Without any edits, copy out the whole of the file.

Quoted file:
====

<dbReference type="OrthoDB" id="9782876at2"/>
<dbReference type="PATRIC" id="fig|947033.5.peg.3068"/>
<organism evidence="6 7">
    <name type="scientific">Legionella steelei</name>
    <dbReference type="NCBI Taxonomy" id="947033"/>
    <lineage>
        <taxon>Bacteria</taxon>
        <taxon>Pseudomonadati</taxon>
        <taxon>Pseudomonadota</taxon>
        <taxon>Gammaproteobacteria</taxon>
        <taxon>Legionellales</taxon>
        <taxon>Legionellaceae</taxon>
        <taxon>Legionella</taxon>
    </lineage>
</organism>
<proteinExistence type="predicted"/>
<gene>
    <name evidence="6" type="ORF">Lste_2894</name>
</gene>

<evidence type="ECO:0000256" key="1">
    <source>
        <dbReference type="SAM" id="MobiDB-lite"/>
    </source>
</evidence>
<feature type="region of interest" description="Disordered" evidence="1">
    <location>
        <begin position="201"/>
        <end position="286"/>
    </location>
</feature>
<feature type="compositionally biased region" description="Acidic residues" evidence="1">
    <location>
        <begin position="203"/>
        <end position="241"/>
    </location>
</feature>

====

<dbReference type="OrthoDB" id="9782876at2"/>
<dbReference type="PATRIC" id="fig|947033.5.peg.3068"/>
<organism evidence="6 7">
    <name type="scientific">Legionella steelei</name>
    <dbReference type="NCBI Taxonomy" id="947033"/>
    <lineage>
        <taxon>Bacteria</taxon>
        <taxon>Pseudomonadati</taxon>
        <taxon>Pseudomonadota</taxon>
        <taxon>Gammaproteobacteria</taxon>
        <taxon>Legionellales</taxon>
        <taxon>Legionellaceae</taxon>
        <taxon>Legionella</taxon>
    </lineage>
</organism>
<proteinExistence type="predicted"/>
<gene>
    <name evidence="6" type="ORF">Lste_2894</name>
</gene>

<evidence type="ECO:0000256" key="1">
    <source>
        <dbReference type="SAM" id="MobiDB-lite"/>
    </source>
</evidence>
<feature type="region of interest" description="Disordered" evidence="1">
    <location>
        <begin position="201"/>
        <end position="286"/>
    </location>
</feature>
<feature type="compositionally biased region" description="Acidic residues" evidence="1">
    <location>
        <begin position="203"/>
        <end position="241"/>
    </location>
</feature>